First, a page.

The internet of things (IoT) is taking over the world — or, at least, it seems that way. According to Gartner, we can expect more than 20 billion connected IoT devices by 2020, up from just shy of 9 billion devices in 2017.

Yet as the IoT takes over the world, IoT security remains, well, pitiful. Connected devices emerged as one of the biggest attack vectors of 2018. While organizations are finally recognizing that the IoT is a threat to their overall cybersecurity, they are failing to ensure that the networks and data generated by IoT devices remain protected.

You Can’t Protect What You Can’t See

One reason why the IoT became one of the biggest attack vectors of 2018 was its invisibility on enterprise networks. According to a report from Gemalto, 48 percent of businesses admitted they are unable to detect the devices on their network. However, consumers expect businesses to have a handle on IoT security. It’s become a sort of paradox for businesses: They have to protect what they cannot see on their networks.

At the same time, IoT vendors are failing on their end by not developing devices and software with security built in — nor do they have to because there aren’t security standards for the IoT.

“Consider the operating systems for such appliances,” wrote Nick Ismail for Information Age. “How do you upgrade the OS in a wall-mounted air conditioning unit that’s connected wirelessly? Or a smart light bulb? If you can’t upgrade an operating system, how can you attempt to patch any vulnerabilities?”

That’s why cybercriminals are specifically targeting IoT devices. Their security is weak on the device/software side as well as on the network side because organizations struggle to account for all of their connected devices.

In 2018, favorite targets for threat actors included routers and firewalls. The United States Computer Emergency Readiness Team (US-CERT) put out a warning last spring that attackers were going after network devices, saying that if they can own the router, they’ll also take charge of the traffic. The alert added that a “malicious actor with presence on an organization’s internal routing and switching infrastructure can monitor, modify, and deny traffic to and from key hosts inside the network and leverage trust relationships to conduct lateral movement to other hosts.” Legacy systems or systems that are never updated are low-hanging fruit for the picking.

Attacks Against Connected IoT Devices

Cybercriminals know that IoT connections and devices are easy targets, which is why experts warn that we will see an uptick in the number of specifically targeted attacks in the coming years. For example, a rise in malware that targets the medical industry, and not just medical devices themselves, but all of the IoT devices found in hospitals, such as heating, ventilation and air conditioning (HVAC) systems or wireless printers.

Threat actors are also utilizing ransomware for their IoT-based attacks. Ransomware attacks against the IoT aren’t the same as the attacks against your internal network. With an attack on a computer or server, ransomware is able to lock down your data directly. With the IoT, the data itself is in the cloud and the device can easily be rebooted, which means you won’t need to pay the ransom — that’s a lose-lose for the attacker.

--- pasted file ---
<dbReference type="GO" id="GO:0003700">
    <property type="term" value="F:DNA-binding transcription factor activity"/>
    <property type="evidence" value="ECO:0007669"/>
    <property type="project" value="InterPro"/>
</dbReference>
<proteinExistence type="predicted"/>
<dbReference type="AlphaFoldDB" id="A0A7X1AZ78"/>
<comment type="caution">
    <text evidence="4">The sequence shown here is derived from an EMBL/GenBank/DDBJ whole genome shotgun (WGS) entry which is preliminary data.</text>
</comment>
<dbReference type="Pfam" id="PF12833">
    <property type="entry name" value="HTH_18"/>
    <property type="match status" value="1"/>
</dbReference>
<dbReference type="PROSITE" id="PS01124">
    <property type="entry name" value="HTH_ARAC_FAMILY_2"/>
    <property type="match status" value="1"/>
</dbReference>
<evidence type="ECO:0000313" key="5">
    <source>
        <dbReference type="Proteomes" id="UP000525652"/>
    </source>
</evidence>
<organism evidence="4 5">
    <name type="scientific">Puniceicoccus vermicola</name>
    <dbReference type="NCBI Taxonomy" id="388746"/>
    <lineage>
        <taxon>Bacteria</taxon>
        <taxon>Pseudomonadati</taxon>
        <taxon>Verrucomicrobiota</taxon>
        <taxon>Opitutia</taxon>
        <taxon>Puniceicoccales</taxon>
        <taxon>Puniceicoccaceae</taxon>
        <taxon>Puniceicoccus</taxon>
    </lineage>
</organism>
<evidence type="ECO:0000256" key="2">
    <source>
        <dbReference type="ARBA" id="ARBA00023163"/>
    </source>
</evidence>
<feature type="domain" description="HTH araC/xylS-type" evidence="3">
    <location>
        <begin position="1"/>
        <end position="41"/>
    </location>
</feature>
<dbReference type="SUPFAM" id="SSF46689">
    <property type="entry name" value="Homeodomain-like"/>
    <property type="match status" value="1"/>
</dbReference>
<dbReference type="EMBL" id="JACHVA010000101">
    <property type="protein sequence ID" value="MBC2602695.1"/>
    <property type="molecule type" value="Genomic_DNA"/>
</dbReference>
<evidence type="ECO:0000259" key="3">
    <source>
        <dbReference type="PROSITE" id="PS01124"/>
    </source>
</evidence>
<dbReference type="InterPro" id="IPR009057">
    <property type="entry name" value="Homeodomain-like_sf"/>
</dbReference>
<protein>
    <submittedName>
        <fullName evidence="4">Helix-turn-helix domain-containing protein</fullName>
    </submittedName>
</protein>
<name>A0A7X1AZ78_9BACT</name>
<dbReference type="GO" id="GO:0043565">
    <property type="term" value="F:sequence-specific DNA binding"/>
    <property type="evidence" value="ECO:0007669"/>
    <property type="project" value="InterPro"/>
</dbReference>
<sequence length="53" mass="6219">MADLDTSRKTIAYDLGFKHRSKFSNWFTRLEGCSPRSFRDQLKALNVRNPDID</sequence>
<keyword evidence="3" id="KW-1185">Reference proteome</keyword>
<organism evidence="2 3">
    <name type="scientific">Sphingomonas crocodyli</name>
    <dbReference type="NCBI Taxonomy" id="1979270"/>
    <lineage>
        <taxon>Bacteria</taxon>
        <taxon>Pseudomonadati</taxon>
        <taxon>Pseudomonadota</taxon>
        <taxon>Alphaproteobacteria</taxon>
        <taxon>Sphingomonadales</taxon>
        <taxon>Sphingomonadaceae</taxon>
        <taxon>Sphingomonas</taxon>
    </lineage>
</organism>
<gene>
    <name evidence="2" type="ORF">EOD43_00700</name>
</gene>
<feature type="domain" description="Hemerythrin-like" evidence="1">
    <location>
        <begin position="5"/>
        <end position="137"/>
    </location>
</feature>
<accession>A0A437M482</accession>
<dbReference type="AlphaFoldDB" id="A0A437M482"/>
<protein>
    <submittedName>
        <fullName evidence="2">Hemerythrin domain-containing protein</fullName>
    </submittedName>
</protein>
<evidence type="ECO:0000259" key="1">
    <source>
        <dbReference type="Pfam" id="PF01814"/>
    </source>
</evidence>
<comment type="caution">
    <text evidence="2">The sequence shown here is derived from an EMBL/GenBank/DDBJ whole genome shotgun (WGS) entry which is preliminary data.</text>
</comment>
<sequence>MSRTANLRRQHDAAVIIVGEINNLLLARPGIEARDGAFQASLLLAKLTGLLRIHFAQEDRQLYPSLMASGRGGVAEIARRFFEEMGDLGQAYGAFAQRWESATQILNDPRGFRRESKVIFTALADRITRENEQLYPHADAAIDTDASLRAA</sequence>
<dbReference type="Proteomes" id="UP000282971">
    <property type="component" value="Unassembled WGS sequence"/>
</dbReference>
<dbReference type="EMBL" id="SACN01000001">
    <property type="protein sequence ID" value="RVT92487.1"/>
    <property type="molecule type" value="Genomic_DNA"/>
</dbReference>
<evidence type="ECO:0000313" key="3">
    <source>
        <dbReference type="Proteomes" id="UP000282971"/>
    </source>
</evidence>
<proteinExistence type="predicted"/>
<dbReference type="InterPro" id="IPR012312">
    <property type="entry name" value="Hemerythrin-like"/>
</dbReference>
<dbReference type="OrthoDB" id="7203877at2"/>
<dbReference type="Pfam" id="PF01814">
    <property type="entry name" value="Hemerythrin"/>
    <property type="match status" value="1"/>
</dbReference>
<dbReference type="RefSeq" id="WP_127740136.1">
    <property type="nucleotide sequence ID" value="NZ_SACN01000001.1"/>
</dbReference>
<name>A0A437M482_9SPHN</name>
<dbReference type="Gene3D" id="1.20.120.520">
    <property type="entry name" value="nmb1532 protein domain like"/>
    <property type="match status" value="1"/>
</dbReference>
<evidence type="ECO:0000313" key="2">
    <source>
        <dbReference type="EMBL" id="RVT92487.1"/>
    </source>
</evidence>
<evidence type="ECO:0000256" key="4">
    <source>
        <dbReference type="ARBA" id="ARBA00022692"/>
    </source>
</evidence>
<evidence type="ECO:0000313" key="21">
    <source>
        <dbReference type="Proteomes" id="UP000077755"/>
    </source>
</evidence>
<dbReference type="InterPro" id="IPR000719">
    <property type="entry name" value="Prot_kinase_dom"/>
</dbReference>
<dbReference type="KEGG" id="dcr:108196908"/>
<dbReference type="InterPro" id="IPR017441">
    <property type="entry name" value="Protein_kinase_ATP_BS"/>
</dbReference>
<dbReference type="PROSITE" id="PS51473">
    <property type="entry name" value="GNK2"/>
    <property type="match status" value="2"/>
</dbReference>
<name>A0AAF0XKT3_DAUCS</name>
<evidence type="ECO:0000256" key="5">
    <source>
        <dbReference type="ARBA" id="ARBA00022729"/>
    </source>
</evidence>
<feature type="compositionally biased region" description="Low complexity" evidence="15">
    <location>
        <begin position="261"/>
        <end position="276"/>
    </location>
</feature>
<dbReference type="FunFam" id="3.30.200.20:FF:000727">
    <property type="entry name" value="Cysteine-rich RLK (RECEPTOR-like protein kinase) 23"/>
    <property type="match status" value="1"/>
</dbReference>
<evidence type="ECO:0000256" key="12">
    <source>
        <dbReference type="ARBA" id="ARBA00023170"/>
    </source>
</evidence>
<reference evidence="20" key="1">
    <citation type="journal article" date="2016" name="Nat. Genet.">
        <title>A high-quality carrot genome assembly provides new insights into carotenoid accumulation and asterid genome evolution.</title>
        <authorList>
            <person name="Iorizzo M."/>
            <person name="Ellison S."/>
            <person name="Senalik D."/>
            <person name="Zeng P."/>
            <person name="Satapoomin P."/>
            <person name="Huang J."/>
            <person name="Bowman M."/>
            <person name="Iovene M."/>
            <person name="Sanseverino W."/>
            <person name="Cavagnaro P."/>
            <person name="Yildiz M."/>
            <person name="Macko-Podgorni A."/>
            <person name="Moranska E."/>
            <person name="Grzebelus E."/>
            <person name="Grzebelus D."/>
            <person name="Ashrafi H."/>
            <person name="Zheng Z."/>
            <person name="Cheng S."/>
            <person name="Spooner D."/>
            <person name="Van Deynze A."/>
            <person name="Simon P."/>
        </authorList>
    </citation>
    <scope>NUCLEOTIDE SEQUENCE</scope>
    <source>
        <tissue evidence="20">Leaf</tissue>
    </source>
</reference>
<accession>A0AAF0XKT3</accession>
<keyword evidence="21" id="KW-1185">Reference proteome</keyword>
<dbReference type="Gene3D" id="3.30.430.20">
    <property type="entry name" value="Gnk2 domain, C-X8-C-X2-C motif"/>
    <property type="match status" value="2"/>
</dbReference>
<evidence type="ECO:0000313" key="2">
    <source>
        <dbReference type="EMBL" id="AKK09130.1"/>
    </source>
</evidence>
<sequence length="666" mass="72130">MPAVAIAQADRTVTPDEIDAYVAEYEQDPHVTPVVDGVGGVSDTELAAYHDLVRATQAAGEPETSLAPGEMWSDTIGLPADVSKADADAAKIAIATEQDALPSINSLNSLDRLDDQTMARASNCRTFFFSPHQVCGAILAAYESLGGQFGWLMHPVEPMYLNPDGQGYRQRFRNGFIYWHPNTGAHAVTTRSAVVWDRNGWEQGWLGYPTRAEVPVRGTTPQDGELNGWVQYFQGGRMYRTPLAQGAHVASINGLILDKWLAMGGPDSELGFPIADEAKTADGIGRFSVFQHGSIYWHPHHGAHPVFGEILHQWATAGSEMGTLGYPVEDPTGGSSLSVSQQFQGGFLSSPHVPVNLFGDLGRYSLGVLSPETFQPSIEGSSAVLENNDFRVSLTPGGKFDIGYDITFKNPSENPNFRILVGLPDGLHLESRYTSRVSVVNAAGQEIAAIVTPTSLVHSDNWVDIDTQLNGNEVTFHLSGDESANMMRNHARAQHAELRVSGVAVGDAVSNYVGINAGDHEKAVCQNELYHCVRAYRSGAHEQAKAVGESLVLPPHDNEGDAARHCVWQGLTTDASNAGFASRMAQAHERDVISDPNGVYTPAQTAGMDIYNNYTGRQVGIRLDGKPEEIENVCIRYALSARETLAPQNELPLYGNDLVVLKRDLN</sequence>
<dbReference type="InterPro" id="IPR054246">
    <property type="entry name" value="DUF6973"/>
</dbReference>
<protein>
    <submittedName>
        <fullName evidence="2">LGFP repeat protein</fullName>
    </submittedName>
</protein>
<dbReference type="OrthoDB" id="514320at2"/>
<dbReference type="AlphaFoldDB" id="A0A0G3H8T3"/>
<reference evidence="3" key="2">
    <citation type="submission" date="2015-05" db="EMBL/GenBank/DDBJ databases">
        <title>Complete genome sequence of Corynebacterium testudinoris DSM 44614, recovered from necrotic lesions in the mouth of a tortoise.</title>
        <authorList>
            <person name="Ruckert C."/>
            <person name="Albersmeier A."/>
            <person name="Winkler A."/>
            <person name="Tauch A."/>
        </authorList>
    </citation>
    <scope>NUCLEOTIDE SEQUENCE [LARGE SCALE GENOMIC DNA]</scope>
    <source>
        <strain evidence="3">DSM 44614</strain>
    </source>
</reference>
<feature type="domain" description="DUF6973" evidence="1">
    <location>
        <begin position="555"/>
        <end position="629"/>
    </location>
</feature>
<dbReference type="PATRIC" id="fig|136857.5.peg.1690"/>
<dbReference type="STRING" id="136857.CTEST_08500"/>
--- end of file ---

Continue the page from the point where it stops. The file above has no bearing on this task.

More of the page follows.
Instead, ransomware attacks against the IoT are timed to hit at a critical moment, acting like a distributed denial-of-service (DDoS) attack. The ransomware will take down the device when it can’t be reset, or it takes over the system itself. For example, a ransomware attack could take over a building’s HVAC system late at night on a holiday weekend, turning the air conditioning on high until the ransom is paid.

We’ve also seen how malware can turn IoT devices into botnets and affect the functionality of other networks and devices. These botnets are expected to evolve unless IoT security improves.

IoT Security Solutions for Vendors and Organizations

IoT security is expected to gain a higher profile in 2019. Security experts predict more attacks against IoT infrastructure, more malware targeted directly at these devices and just more endpoints to defend. This means that 2019 should be the year that everyone, from vendors to organizational security teams, invest in their security approach and solutions.

On the software side, security is primarily in vendors’ hands. With greater emphasis and awareness of DevSecOps, we should expect to see a bigger push to bake security directly into devices. New privacy laws across the U.S. will also force manufacturers to give users greater control; for example, California passed a law to ban default passwords on new devices by 2020 and ensure each device has security measures built in.

On the organizational side, security teams can introduce advanced tools such as nano agents and fog computing, which allow for microsegmentation of individual devices. Fog computing is a layer between the device and the cloud, allowing for real-time monitoring of the devices, especially highly critical ones where a cyber incident could be the difference between life and death. While perhaps further off in the future, nano agents can be embedded directly into individual devices to monitor cyber risk.

The internet of things is taking over the world — and so will cybercriminals if we don’t address the security problems surrounding these devices.

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